A national treasure, home to rare wildlife species and sky high mountain ranges, The Cairngorms National Park in Scotland is celebrating its tenth anniversary. Native photographer Peter Cairns reflects on the location’s unique habitat
The Cairngorms boasts a unique list of superlatives: four of Scotland’s five highest mountains, the UK’s largest area of arctic mountain landscape, 25 per cent of the UK’s threatened wildlife species, the largest surviving remnants of native woodland, stronghold populations of red squirrels, crested tits, golden eagles, ospreys, capercaillie and wildcats… all impressive stuff. And to top it off, for the last ten years the Cairngorms has been a National Park, Britain’s largest at over 4,500 square kilometres of mountain, moor, forest and loch in the heart of the Scottish Highlands.
2013 marks the 10-year anniversary of National Park designation, and now, a decade on, The Cairngorms has become a must-visit location for wildlife and landscape photographers seeking out the rare species and iconic landmarks of this place like no other.
For a photographer, the Cairngorms is a double-edged sword. The species here are rare and charismatic, coveted by generations of nature photographers. The landscapes, too, are wild and varied and for much of winter, cloaked in a mantel of snow. The appeal then is obvious but taking pictures here isn’t easy. This ain’t no Serengeti and the Cairngorms might seem initially bereft of subject matter but with time, patience and perhaps a little local assistance, its secrets are worth waiting for.
As summer in the Highlands wanes, I look forward to the vibrant autumnal colour of native birchwoods and misty dawns accompanied by the echoing roars of rutting red deer. As winter creeps closer, the first snow cloaks the mountain tops, the air is filled with the sound of migrating geese and swans from the north and my local red squirrels start to look as they should with their familiar bushy tails and signature ear tufts. Gone are the ospreys of summer and most of this year’s crop of young birds and mammals face their first winter alone.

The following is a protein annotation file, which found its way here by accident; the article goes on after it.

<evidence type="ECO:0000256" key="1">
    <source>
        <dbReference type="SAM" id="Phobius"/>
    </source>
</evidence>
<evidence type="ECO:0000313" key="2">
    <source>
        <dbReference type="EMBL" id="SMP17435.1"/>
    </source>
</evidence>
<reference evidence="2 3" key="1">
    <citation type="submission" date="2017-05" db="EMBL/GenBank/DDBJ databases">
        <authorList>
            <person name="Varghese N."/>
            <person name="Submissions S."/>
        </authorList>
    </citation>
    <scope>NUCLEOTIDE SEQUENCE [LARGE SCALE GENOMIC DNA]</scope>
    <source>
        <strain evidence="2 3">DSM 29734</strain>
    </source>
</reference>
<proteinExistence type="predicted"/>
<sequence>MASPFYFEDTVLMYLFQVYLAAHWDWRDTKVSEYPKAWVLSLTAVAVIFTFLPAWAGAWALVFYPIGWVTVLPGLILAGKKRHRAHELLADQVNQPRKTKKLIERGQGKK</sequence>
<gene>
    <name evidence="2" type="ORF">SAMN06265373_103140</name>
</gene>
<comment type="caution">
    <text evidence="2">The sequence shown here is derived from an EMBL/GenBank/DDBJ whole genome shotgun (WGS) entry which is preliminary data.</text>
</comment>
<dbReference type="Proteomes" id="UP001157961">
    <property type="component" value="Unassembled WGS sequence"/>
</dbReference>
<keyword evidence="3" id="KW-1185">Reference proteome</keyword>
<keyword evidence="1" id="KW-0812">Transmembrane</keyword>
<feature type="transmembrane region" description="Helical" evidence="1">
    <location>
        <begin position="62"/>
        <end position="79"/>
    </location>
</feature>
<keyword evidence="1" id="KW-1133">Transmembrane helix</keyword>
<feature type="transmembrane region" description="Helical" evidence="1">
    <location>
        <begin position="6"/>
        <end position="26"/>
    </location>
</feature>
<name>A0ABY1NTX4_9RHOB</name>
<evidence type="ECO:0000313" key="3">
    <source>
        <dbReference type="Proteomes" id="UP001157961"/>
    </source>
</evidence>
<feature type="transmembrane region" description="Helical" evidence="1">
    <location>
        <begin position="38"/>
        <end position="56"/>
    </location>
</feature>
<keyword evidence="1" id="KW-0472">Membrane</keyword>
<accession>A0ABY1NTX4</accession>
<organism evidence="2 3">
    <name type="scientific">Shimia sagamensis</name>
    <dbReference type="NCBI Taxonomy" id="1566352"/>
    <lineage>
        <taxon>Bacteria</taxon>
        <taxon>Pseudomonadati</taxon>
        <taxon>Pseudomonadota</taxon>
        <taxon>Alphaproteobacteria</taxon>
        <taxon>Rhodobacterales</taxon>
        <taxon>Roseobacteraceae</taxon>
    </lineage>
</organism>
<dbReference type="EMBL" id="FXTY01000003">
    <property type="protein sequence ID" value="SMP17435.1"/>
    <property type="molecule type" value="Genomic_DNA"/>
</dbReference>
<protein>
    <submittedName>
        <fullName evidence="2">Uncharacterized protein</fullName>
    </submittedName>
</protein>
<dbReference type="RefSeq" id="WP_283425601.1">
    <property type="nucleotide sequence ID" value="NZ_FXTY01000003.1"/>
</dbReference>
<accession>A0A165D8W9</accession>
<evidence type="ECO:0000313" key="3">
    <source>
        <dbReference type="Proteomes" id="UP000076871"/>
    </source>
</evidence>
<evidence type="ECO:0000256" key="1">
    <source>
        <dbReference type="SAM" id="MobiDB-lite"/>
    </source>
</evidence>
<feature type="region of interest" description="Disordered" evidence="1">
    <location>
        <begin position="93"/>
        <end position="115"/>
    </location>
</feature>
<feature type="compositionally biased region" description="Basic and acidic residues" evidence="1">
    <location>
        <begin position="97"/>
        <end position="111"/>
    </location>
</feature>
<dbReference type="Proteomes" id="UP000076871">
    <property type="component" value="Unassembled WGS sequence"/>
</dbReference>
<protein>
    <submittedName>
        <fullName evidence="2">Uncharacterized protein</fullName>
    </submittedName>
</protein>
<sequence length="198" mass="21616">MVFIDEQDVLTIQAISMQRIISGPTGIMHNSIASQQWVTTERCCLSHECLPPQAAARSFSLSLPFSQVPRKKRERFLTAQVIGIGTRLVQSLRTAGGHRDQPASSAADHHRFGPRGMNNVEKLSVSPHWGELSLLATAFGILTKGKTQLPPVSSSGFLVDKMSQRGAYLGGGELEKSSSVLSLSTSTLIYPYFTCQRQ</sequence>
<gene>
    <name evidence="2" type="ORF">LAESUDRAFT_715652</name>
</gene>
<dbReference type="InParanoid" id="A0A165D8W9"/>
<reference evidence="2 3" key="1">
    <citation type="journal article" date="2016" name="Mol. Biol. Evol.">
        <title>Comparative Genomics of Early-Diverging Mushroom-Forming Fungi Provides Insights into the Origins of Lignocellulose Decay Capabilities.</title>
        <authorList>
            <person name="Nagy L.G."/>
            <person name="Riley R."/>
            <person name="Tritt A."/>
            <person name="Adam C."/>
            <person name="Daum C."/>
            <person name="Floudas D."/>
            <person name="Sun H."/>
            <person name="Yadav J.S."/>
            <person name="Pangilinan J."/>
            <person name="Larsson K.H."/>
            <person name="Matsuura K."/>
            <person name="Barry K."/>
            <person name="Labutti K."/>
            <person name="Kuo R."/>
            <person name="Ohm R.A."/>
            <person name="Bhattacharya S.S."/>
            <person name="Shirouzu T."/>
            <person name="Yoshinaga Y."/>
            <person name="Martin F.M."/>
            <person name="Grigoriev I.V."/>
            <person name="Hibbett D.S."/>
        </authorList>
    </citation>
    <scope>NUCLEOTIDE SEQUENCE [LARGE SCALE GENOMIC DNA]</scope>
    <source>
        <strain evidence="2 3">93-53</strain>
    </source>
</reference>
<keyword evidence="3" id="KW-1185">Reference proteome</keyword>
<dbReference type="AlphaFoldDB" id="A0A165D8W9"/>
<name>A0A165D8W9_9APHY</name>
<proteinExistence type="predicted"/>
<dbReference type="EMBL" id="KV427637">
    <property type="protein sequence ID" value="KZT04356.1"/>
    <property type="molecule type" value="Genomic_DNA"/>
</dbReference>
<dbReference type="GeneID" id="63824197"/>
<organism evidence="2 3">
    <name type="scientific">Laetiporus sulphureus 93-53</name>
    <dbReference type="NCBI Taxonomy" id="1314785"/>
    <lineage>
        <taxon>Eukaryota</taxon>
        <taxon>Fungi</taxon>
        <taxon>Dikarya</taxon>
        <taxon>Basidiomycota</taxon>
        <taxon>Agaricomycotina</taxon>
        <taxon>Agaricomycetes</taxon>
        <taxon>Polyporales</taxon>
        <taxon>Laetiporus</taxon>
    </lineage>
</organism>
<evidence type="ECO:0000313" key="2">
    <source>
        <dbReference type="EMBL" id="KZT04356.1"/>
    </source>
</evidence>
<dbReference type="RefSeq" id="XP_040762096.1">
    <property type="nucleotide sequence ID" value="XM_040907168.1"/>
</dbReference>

For me, autumn and winter are about two of the Park’s unique habitats. In the ancient Caledonian Pine Forests, where some of the trees are over 400 years old and would have seen wild wolves walk beneath them, red squirrels and crested tits can be enticed to supplementary food. I have several permanent hides in the forest and have been putting out squirrel food for the last 12 years. Every winter I return with fresh images in my head — with the bar in wildlife photography rising inexorably, the classic ‘squirrel-on-a-log’ is no longer enough.
In recent years the presence of several ‘rogue’ capercaillie has added a frisson of excitement to the forest. From time to time these normally wary grouse become bizarrely aggressive to anything that enters their territory. Foxes, deer, Land Rovers and photographers are all fair game and I have the scars to prove that they should be treated with respect. They are also protected by law, so check the dos and don’ts before seeking them out.